Last updated on March 4, 2013
Rod Stewart said, “Every picture tells a story, don’t it?” Furthermore, the cliché goes that a picture is worth a thousand words. In this case, the axioms must be true. This picture was taken at a Cunningham Family Reunion in Oglethorpe County, Georgia in 1951. The man on the right is my great-great-grandfather Amos Blakey Cunningham. He was born in Oglethorpe County, Georgia in 1871, but his family moved to Texas in about 1880. He went back to Georgia for the first time on the occasion of this reunion. It was the first time he’d seen his sister Lizzie Burkhalter since the family left for Texas.
The man on the left is Johnson Franklin Cunningham. He was named for Amos’s father, Johnson Franklin Cunningham. He was born in about 1868, also in Oglethorpe County, Georgia, to former slaves named James and Charlotte Cunningham. I believe that James Cunningham had been owned by Amos’s father, and I feel quite certain that Charlotte was. I posted about some of my findings previously, so I won’t duplicate the entire post here. I have always been told by Amos’s grandchildren, including my grandfather and his cousin Mary Elder, that when they were little, the two men in the picture were playmates.
News broke recently that due to research efforts by Megan Smolenyak, Reverend Al Sharpton’s roots may be traced to a slave owned by relatives of Strom Thurmond. I found the story very interesting. I would like to find out what happened to the descendents of slaves owned by my own family, but I’m not sure how to go about it. First of all, the issue is sensitive, and rightly so, and I don’t want to offend anyone. Secondly, records are so sketchy, even after the Civil War.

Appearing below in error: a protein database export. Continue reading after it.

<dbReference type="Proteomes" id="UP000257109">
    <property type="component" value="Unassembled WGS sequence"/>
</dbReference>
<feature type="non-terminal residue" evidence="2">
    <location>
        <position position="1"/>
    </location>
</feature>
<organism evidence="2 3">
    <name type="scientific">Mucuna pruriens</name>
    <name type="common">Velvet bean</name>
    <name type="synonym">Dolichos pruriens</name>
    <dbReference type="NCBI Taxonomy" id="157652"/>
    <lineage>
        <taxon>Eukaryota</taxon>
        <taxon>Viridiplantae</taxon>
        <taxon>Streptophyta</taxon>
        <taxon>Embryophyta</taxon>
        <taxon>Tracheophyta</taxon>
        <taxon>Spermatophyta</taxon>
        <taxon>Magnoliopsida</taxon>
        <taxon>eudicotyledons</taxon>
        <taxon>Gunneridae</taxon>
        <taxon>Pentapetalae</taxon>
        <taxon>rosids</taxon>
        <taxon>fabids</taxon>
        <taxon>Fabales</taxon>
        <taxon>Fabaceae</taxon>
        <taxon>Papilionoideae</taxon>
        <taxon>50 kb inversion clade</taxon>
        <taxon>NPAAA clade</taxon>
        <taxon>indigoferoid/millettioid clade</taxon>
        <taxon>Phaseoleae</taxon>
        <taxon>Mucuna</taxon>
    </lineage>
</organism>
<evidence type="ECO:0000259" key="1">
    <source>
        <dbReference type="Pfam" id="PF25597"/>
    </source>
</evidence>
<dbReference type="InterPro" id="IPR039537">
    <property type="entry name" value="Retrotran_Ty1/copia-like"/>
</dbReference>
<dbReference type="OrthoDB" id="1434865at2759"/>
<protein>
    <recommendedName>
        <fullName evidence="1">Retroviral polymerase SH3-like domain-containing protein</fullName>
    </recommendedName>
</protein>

My husband recently had to go to school to deal with a discipline issue regarding our kindergartner, Maggie. Her principal’s name is Mr. Huff, but he is a tall, distinguished African American. Apparently at one point, Steve and Mr. Huff broached the awkwardnes of the situation, and my husband asked Mr. Huff where his family was from. Mr. Huff told Steve, “Actually, my great-great-grandfather was white.” Steve replied, “Well, knowing my family, who knows?”
I would like to invite anyone who believes they have traced a connection to any of the lines I’m researching to contact me.
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